Picador USA, Paperback, 9780312426194, 313pp.
Publication Date: March 4, 2008
The richly textured, panoramic story of an American mother and daughter stuck in the expatriate community of Ankara, Turkey, in 1975--each of them trying to discover a life in the larger world, each in way over her head
When she is twelve years old, Canada moves with her mother and father to Ankara, Turkey, where her father has been stationed by the government. It is 1975--the Cold War is in full swing and tensions in the Middle East are escalating. But in Ankara's diplomatic community, the days are lazy and indulgent--one long cocktail party. While her father routinely disappears on official business, Canada and her mother, Grace, find themselves in the company of gossipy embassy wives and wealthy Turkish women, immersed in a routine of card games and afternoons at the baths. By the time summer comes, and the city's electricity shuts down from dawn to dusk, mother and daughter can no longer tolerate the insular society--or each other.
Alternating between their perspectives, "Dervishes" follows Canada and Grace as they set out into the larger city: Grace is drawn to the lover of her wealthy, manipulative Turkish friend; Canada competes with another girl for the attentions of an arrogant Turkish houseboy, one who knows all their mothers' secrets. Before long, both are in over their heads, and their transgressions threaten to strand them between the safe island of westerners and a strange city that guards its secrets fiercely.
Written with sensuousness and empathy, Beth Helms's debut is the story of a mother and daughter cut loose from their foundations, hungry for independence but dangerously naive.
"Set against a backdrop of clashing cultures, Dervishes is a story of duplicity, betrayal, and the cost of keeping secrets. . . . A brilliant, moving, and utterly riveting debut. The end will leave you gasping."--Sara Gruen, author of Water for Elephants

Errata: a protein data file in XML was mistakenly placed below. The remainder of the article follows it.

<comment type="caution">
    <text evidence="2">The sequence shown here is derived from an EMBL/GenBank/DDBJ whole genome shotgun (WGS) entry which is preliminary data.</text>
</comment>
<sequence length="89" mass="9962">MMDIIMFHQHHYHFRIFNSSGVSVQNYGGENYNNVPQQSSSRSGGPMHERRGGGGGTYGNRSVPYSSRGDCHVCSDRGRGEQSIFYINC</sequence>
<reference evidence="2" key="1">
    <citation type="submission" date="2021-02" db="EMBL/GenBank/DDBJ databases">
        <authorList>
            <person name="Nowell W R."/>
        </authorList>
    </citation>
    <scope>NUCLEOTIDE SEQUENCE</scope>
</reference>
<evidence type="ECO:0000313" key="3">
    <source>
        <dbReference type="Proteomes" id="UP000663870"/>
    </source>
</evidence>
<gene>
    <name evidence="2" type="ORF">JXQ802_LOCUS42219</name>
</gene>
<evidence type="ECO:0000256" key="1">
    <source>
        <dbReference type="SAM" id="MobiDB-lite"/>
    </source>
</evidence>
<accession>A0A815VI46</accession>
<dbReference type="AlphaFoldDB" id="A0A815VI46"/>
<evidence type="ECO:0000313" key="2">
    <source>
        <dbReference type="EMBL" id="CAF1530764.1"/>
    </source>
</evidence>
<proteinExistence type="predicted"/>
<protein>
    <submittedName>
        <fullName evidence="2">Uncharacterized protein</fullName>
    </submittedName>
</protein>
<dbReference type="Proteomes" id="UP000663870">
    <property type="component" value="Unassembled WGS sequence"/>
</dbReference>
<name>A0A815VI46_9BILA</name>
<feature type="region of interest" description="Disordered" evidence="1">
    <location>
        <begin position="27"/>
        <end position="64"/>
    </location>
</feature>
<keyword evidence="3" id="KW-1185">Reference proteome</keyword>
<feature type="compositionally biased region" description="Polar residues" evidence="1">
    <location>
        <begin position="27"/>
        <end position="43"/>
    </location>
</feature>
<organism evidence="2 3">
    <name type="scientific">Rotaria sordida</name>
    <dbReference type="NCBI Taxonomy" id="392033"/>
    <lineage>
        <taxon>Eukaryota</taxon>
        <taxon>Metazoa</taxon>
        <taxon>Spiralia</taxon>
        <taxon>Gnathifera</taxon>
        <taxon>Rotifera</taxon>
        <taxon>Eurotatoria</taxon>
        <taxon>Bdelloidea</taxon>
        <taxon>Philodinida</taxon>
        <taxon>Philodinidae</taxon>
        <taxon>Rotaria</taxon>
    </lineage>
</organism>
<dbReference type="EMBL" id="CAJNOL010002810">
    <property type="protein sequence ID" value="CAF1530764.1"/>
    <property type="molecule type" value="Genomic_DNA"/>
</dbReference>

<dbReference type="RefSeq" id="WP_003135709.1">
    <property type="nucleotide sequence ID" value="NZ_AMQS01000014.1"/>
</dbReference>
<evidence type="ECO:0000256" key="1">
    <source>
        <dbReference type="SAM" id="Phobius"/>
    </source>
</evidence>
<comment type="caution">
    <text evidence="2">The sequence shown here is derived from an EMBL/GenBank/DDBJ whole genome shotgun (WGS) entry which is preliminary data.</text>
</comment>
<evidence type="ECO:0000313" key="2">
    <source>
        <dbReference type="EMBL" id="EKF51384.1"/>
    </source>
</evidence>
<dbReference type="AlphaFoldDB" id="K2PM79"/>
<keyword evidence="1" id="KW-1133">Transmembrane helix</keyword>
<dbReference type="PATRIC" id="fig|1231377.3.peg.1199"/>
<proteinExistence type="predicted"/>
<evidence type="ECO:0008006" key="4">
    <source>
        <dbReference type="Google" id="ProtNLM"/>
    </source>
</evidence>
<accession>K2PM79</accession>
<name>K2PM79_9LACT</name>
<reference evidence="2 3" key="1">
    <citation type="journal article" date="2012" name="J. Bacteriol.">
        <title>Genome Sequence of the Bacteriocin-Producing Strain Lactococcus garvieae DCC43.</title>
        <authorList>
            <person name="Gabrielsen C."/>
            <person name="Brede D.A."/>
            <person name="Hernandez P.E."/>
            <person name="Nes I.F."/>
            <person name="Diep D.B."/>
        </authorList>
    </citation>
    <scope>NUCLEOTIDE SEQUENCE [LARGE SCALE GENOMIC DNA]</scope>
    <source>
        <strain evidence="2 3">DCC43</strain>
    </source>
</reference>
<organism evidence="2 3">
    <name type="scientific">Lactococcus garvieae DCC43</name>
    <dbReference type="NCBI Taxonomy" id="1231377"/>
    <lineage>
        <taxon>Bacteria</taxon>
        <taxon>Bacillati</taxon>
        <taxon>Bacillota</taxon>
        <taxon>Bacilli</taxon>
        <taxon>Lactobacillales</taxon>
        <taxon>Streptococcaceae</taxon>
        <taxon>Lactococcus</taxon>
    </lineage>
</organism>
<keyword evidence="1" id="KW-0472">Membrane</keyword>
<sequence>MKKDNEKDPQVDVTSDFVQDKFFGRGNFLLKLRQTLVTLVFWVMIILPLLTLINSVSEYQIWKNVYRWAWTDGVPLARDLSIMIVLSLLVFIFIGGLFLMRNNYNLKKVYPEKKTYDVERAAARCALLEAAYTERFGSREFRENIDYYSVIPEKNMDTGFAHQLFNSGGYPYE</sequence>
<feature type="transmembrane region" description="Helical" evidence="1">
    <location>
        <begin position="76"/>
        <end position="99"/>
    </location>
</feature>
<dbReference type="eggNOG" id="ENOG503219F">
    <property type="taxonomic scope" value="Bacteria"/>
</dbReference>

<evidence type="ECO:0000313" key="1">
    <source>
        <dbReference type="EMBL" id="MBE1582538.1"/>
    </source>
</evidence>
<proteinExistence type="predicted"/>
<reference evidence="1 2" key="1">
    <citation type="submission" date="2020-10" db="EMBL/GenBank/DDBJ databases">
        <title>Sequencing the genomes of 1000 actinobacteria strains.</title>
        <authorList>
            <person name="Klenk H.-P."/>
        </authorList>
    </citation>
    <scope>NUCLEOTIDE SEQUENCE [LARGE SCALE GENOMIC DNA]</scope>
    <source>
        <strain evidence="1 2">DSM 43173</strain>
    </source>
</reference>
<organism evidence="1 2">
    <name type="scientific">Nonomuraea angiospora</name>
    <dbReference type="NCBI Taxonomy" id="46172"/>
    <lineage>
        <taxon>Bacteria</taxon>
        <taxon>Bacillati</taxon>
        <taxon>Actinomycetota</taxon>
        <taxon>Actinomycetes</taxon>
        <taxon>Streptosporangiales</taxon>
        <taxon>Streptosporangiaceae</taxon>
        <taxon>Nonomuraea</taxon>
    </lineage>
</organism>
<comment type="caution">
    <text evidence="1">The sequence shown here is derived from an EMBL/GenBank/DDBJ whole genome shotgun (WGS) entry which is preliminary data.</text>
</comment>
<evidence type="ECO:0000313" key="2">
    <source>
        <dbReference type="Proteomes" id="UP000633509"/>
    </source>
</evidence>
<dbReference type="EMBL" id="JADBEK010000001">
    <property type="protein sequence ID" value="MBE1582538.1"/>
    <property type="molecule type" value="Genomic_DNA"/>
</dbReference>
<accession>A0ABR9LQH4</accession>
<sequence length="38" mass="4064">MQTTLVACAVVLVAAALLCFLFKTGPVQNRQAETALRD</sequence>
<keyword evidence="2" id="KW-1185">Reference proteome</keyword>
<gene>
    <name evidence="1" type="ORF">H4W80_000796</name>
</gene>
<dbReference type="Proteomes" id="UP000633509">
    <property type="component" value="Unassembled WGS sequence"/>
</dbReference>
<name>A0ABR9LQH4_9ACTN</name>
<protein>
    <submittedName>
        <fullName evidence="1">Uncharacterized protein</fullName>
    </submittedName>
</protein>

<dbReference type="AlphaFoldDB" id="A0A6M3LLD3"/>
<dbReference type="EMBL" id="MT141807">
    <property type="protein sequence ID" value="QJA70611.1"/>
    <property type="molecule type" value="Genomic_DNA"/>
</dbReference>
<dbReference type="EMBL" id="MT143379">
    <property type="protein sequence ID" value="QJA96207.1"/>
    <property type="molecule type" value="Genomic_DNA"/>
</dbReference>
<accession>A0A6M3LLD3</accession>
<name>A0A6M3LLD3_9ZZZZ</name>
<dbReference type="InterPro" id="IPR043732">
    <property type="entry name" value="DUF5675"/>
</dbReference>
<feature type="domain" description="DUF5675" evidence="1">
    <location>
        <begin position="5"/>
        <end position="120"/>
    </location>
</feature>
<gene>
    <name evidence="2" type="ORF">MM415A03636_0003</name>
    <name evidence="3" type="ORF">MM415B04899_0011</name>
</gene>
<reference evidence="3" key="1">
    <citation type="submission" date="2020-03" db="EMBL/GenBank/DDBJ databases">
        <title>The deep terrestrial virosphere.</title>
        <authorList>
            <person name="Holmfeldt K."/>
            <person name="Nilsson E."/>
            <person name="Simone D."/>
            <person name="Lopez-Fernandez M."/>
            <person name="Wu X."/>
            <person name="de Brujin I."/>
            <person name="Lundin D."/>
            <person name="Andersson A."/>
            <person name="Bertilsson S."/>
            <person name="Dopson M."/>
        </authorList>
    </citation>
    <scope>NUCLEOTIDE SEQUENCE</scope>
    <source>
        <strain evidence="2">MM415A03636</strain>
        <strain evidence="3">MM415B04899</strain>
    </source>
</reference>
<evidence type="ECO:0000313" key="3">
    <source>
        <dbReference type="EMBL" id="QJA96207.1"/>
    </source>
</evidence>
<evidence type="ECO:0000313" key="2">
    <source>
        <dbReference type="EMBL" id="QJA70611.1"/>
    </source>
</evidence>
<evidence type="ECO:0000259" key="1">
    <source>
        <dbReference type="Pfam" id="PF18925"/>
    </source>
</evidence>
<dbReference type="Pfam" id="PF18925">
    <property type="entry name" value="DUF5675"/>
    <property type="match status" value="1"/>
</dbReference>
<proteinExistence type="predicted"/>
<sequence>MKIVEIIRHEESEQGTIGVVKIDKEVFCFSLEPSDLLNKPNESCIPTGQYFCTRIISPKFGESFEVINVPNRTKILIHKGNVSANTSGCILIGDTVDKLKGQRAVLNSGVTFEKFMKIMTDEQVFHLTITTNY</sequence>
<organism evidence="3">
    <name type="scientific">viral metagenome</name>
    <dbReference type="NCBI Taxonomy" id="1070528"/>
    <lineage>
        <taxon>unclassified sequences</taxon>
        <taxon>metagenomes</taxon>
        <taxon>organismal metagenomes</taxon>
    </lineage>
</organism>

"Not since Arundhati Roy's The God of Small Things have I read a first novel so perfectly executed from start to finish, so evocative of place and time. Helms is a master."--Kate Walbert, author of Our Kind and The Gardens of Kyoto
"Mesmerizing . . . Elegant prose and exacting insight illuminate Helms's tale of intrigue and deception."--Publishers Weekly (starred)
"What an elegant, wrenching storm of a novel! Beth Helms writes in crystalline, luminous prose that is reminiscent of the finest of James Salter's novels. Not since The Great Gatsby have I read a tragedy quite like this one."--Rick Bass, author of The Lives of Rocks
Praise for Beth Helms's story collection American Wives, winner of the Iowa Short Fiction Award
"Fantastic! . . . There's no silver lining in Helms's stories, no end of the rainbow. . . . A brave writer."--Los Angeles Times
"Beautifully polished stories . . . splendid . . . readers will do well to watch for future publications by [Beth Helms]."--The Dallas Morning News
"The subtle and surprisingly sad representation of love will leave the reader astonished."--The Virginia Quarterly Review
"American Wives is dangerous, politically perceptive, eminently skillful, and heralds a promising new voice."--Jayne Anne Phillips, author of MotherKind